Lazy Composting: how to make your trash disappear
In my spare time I make garbage into dirt.
There are two types of composting…composting to produce loads of beautiful earthy humus (good dirt, not to be confused with the spread) for every season, and composting to make your trash disappear. While I love the idea of making tons of humus to add to my vegetable garden, I’m way too lazy and don’t seem to make all that much dirt, so instead I focus on the latter.
- I have become obsessive about saving my produce waste – it’s like the compost angel sits on my shoulder and gasps audibly every time my banana peel dangles over the trash. I can hardly stand to see a friend throw away an orange peel at a picnic lunch. I know, maybe it’s a bit much. But I’m proud to notice that some form of conservation consideration has become so ingrained in my everyday. It doesn’t take a lot of effort, saving fruit and vegetable scraps is not a big deal.
- If I buy the Spinach-For-An-Army bag at Costco and it starts to get slimy partway through I trade in a little bit of the food-waste-guilt for a heaping helping of just-feeding-the-compost mantra.
- I once gave a presentation about how the psychotherapy process is like composting. It is. Just trust me.
BASIC BIN COMPOSTING:
What you need:
- Containers for food scraps (unless you seriously think you’ll be walking each apple core out there). I wait until I fill up three quarts of yogurt tubs (lazy – the tubs get disgusting inside…but they’re plastic, so only for that brief moment you open it do you have to deal with the stink). There are a number of fancy scrap buckets out there that are supposedly odor free, but I do just fine with my tubs.
- Bin for containing compost. I got mine 50% off (and a book!) for attending a compost workshop at the local community center. I have some issues with my bins holding together (hence, the duct tape) but in general they do the job. There are lots of different bins you can buy online or elsewhere (here’s one similar to mine on Amazon), but with a quick search you could find any number of DIY contraptions that probably work just as fine. What’s important is that there are holes for air circulation (but not big enough for rodents). I have two bins that have three stackable sections each…I rarely have it all in use. But it is handy to have two bins so that one can be “finishing” while you’re starting a new one.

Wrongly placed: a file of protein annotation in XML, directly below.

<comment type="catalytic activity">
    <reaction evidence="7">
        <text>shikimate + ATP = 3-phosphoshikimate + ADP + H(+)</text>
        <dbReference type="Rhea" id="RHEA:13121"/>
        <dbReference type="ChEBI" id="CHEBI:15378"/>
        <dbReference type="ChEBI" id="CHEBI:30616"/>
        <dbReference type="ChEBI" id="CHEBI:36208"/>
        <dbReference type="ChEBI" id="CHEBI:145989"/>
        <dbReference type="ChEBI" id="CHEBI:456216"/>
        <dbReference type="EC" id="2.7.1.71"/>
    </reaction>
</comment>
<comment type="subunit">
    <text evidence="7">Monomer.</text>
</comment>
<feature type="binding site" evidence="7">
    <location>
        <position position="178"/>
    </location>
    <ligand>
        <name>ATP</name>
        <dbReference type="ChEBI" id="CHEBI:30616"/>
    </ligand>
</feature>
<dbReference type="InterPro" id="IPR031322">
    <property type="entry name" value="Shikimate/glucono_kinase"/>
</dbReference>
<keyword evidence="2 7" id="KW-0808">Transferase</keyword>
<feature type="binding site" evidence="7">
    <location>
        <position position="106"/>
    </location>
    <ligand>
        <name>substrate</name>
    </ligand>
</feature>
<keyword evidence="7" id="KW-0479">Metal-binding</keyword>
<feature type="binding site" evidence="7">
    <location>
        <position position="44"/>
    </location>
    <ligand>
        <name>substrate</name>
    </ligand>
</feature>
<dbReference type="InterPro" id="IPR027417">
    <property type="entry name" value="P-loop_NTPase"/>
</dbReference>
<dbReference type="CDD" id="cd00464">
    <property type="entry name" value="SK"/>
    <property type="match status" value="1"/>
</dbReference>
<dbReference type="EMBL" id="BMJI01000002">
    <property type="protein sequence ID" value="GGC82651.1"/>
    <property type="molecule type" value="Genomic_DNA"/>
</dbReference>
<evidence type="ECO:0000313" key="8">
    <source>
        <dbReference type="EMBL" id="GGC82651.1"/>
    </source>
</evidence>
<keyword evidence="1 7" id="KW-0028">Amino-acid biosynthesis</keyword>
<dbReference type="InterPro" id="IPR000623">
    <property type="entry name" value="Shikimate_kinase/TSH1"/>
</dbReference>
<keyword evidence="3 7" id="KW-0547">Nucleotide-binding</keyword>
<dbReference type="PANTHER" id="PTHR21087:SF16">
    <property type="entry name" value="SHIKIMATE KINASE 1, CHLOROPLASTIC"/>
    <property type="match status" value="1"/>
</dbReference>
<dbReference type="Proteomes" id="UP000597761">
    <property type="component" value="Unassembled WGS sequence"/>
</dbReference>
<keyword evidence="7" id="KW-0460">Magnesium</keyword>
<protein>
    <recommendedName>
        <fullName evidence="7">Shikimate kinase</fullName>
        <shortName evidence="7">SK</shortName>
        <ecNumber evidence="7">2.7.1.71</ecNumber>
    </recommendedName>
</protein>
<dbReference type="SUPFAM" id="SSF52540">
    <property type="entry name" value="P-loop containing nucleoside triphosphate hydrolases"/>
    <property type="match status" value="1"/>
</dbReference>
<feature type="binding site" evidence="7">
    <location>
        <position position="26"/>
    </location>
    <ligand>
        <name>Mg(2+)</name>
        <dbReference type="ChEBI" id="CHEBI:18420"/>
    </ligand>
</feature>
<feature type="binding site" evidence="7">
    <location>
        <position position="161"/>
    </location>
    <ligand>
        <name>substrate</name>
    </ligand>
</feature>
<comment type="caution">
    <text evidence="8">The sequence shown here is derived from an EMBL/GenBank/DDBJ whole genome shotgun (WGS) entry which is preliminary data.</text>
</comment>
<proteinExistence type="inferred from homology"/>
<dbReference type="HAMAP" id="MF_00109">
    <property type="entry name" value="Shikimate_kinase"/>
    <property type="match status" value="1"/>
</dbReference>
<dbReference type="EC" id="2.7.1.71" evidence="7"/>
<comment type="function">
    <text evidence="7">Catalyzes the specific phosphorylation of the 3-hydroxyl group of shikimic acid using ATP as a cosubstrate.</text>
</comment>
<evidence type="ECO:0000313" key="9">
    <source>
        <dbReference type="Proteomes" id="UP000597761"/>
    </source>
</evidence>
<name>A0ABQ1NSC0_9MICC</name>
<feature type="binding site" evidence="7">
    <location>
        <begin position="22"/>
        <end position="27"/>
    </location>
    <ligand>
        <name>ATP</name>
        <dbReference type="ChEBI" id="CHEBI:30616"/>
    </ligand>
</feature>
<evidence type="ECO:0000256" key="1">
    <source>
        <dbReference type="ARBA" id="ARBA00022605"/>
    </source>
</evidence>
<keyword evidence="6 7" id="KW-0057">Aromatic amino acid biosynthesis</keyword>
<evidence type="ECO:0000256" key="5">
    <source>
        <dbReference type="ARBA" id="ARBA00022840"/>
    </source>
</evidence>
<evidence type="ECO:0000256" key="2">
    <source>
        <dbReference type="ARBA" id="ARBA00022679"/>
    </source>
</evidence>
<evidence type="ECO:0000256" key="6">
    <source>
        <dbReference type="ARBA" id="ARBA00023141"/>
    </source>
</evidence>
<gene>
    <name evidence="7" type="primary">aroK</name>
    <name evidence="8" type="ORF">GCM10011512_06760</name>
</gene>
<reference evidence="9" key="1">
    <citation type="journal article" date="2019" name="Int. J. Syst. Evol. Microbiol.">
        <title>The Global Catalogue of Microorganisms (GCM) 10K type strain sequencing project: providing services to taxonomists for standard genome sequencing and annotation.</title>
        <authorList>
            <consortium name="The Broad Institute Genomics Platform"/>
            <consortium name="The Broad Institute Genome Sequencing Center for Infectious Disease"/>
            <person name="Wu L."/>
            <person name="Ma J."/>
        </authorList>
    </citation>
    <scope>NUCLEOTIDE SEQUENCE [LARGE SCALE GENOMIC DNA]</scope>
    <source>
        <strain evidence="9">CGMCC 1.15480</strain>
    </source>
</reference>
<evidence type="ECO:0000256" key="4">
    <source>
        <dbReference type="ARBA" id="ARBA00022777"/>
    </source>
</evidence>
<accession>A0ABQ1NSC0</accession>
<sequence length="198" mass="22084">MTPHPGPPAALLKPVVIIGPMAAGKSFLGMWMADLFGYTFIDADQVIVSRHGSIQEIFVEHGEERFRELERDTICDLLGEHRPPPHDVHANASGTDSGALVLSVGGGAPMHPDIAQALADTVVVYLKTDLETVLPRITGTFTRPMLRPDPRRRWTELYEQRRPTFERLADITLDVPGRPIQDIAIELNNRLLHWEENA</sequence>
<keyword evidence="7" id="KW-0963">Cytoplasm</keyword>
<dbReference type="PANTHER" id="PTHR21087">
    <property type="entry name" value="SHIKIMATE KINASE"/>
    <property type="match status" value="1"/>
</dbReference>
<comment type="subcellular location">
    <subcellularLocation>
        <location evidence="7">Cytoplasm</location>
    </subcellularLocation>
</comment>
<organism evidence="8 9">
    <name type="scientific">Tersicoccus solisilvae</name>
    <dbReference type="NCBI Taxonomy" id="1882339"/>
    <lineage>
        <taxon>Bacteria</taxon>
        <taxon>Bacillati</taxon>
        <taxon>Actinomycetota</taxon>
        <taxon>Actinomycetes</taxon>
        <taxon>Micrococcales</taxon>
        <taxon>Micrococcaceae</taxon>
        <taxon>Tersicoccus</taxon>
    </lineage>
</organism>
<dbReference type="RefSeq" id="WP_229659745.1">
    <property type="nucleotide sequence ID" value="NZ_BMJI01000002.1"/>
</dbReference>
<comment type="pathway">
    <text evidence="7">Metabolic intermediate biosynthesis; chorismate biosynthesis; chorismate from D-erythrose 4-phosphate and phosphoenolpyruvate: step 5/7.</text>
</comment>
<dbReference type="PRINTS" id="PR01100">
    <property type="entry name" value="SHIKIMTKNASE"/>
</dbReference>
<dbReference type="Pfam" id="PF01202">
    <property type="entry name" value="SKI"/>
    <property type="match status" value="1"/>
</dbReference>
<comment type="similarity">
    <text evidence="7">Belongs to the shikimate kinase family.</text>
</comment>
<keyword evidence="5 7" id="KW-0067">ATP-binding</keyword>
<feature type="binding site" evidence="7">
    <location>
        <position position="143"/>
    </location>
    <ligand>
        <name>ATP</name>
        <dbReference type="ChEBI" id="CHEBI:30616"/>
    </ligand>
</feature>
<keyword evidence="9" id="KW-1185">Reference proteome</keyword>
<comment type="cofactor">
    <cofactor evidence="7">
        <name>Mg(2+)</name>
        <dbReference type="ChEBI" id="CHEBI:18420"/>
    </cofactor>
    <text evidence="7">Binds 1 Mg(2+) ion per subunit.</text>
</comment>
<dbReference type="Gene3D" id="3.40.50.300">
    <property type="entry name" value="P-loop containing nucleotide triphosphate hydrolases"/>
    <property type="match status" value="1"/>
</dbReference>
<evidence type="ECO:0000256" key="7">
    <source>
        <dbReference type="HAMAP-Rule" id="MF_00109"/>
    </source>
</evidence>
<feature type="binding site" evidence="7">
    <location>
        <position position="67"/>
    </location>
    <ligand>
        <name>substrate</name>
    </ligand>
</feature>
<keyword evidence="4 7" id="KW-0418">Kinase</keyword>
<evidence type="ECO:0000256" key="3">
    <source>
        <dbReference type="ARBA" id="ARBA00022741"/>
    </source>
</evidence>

- Tools for stirring. I use mostly The Claw (similar to The Weasel but has bent handles that make it more ergonomic) – great for loosening topsoil of the garden, too. And I use a shovel for moving batches of leaves into the bin or scooping dirt out.
- Place bin(s) somewhere unnoticeable.
- Collect your produce scraps in the kitchen (anything fruit/vegetable…stay away from meat/dairy/bread/things covered in oil since it could attract rodents) and put in the bin.
- Collect your yard waste (leaves, twigs, grass clippings…but avoid crab grass/seeds/diseased plants) and put into the bin. Ideally your produce scraps and your yard waste makes a 50/50 ratio.
- Mix it up (or not), Water (or not). Note – if your bin stinks of rotting stuff and none of your food waste is disappearing after a while, it’s probably too wet – add more dry leaves or sticks, or even shredded recyclable paper or plain dirt.
- Keep adding to the bin and when you see dirt starting to form on the bottom, start a new bin or shovel off the top layer into a pile and take the good looking dirt out to add back into your garden (or just leave it).
KEEPING IT LAZY:
If you baby your compost with proper ratios of browns (dried yard waste) and greens (fresh produce waste, fresh cut yard waste), moisture, and air circulation (stirring), the temperature will get hot and kill off the bad stuff and all the magic will happen more efficiently, you’ll be closer to a dirt factory. BUT, if you simply do bits and pieces of compost maintenance here and there – add some waste one day, add some leaves another, stir at some point (or not)…your stuff will still decompose, dirt will result, it will just take longer. All the while, a lot of the stuff that used to stink up your garbage will now just disappear (seriously, it shrinks up so fast!). Reducing your trips to the compost bin by having multiple food scrap containers is a key to lazy composting. When it’s dark out and you’re doing dishes, believe me, the last thing you want to do is lug your food waste out to the compost. Let a ton of it collect and get gross and then you only have to go out there once a week or even less.
There you go. I hope you’re inspired to join me in dirt wizardry.